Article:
With singing and playing being a constant goal, we’re always looking for ways to practice that without repeating the same scales and exercises. So, we worked with major and minor blues scales, focusing on hearing the intervals and pitches before singing and/or playing them. We also sightread no. 17 of the Karg-Elert op. 107 Studies with singing and playing. (Admittedly, I had played this particular study before, heh heh.) We covered the topic of grouping notes musically, which may differ from how they are grouped via notation. For example, in m. 3 of no. 17, it appears that the notes are clumped together in groups of 6 (4+2); however, musically it makes more sense to group them with the sixth note in the group belonging to the next set of notes (the first E-flat better groups with the following C, and so on).
In no. 18 of the Studies, the big take-away was to make a distinction between the melodic line and the harmonic “blurbles.” This can be done in a multitude of ways: adding vibrato to the melody, changing the dynamics between the two lines, or playing with different tone colors for each line. Related to that, Robert shared some teaching advice he’d heard to “play the unimportant notes like they’re unimportant.” About this study specifically, taking time, especially to breathe, is totally allowed since it is described as “quasi cadenza.” A change for me to make in this piece concerned the teeny-tiny notes in m. 7, after the fermatas. I was putting emphasis on the beginnings of the groupings (E, F-double-sharp, A-sharp, etc.), BUT the chord being outlined is best represented by the top/last note in the groupings (B, D, F, G-sharp, etc). This means I needed to shift my thinking from using the first notes in the groupings as a “downbeat”, seeing them instead as pickup notes into the anchor top notes. This approach can also help with the overall feeling of building momentum to the high G-sharp/following A.
We’re also moving forward with circular breathing! A next step is to start with the familiar (the embouchure for high notes) and transition to the unfamiliar (maintaining the pressure of the top lip while storing air in the cheeks). Previously, I was trying to go from the puffed cheeks to the puffed cheeks with an engaged top lip. This proved difficult because I was going from a somewhat unfamiliar sensation to an even more unfamiliar sensation. So, we just altered the process. Boom. Another exercise is to practice consistently blowing bubbles into water through a straw while circular breathing. I am still working on this, but I think it’s improving! One key aspect is to understand tongue placement during the inhalation stage; say the word “gong” but stop on the “ng” with the tongue blocking the airway. While this is happening, you push out the air being held in the cheeks while inhaling through your nose. To help understand the motion and feeling of pushing the air out of the cheeks, one can blow water out of the mouth using the same muscles.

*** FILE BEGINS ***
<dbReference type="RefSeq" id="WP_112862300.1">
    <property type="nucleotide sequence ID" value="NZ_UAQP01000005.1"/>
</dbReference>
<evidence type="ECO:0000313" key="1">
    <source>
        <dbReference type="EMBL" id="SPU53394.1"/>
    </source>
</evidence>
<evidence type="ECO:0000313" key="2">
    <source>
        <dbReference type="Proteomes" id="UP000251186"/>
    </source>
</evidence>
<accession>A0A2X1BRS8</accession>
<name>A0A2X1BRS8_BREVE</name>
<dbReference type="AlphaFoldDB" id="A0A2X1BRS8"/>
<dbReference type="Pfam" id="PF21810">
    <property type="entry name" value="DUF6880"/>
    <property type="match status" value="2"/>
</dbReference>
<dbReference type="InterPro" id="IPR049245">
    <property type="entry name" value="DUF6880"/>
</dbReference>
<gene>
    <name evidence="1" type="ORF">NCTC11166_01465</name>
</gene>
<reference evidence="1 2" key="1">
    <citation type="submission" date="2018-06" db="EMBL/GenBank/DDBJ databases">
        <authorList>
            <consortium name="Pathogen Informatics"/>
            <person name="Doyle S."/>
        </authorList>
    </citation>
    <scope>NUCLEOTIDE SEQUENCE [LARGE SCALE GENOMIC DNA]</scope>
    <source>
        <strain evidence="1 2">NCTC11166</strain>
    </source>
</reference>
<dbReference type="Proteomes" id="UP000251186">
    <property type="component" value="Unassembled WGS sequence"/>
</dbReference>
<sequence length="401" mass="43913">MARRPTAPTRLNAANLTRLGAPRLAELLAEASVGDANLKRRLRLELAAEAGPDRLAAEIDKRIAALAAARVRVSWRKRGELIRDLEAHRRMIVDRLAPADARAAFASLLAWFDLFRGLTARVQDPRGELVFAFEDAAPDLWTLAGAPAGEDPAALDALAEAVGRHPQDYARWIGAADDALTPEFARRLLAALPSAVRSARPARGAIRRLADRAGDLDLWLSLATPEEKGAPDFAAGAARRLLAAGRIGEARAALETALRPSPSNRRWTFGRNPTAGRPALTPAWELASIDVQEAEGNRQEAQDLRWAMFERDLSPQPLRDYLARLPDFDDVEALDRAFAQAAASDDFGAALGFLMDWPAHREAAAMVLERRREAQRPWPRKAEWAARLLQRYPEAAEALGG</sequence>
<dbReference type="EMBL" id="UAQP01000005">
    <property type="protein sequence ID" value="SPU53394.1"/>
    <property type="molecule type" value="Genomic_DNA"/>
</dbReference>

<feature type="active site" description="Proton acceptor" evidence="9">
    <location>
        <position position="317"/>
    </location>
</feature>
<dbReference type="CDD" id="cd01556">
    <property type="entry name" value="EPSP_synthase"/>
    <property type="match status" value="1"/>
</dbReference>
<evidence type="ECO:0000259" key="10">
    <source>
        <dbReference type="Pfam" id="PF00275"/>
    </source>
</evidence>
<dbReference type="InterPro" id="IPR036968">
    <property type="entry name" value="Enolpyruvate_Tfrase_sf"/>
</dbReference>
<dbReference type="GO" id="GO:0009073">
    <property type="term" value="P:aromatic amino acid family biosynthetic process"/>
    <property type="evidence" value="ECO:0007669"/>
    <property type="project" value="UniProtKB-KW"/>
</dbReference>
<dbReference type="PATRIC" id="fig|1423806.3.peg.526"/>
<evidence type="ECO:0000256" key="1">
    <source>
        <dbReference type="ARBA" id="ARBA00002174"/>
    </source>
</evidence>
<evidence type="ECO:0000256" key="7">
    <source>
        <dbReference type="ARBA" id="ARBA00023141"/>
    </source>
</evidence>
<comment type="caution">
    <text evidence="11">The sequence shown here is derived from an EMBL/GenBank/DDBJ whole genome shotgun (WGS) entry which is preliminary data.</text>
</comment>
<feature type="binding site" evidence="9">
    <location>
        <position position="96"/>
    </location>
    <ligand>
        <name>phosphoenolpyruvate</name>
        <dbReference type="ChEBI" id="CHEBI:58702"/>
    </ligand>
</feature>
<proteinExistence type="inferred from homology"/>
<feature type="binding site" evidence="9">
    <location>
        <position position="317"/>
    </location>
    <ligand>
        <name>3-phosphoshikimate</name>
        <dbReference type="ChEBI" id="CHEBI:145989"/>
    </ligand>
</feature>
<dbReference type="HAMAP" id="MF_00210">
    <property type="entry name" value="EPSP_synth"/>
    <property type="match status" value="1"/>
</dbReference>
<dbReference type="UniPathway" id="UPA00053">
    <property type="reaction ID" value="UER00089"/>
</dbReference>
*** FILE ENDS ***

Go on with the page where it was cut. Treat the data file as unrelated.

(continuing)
The Berio Sequenza was worked on too. Octave accuracy is one area for me to work on. We listened to recordings of the piece by two different flutists, Severino Gazzelloni and Harvey Sollberger, and we discussed their strengths and weaknesses. One of the comments that most stood out to me was that in some cases, musicians might be unsuccessful with pieces like the Sequenza because they’re using a 19th c. approach to 20th c. music.
- Sarah and I spent the weekend with our friends Tyson and Jennifer (and their pup Brady!) away from the city, where sirens and people aren’t constantly bombarding you. We went to the farmer’s market, picked apples, and hiked through some beautiful foliage THAT ACTUALLY SHOWS IT’S FALL! It was wonderful to get away for a bit.
- Robert had a show of free improvisation with a bassist and bass clarinetist at Spectrum. Robert played on a variety of flutes, and it was interesting to hear how the different registers from each flute instrument still blended and worked with the other low bass instruments.
- We went to a talk/performance at the Metropolitan Museum of Art of Paul Hindemith’s Mathis der Maler symphony by The Orchestra Now in conjunction with the artwork of Max Beckmann; both Hindemith and Beckmann were inspired by the artist Matthias Grünewald. The set up for the performance was great, starting with an explanation of the piece and artists (including excerpts), the performance of the piece, and a Q&A session to wrap it all up. And the weather was perfect to walk through Central Park on the way back to the subway :)
Until next time!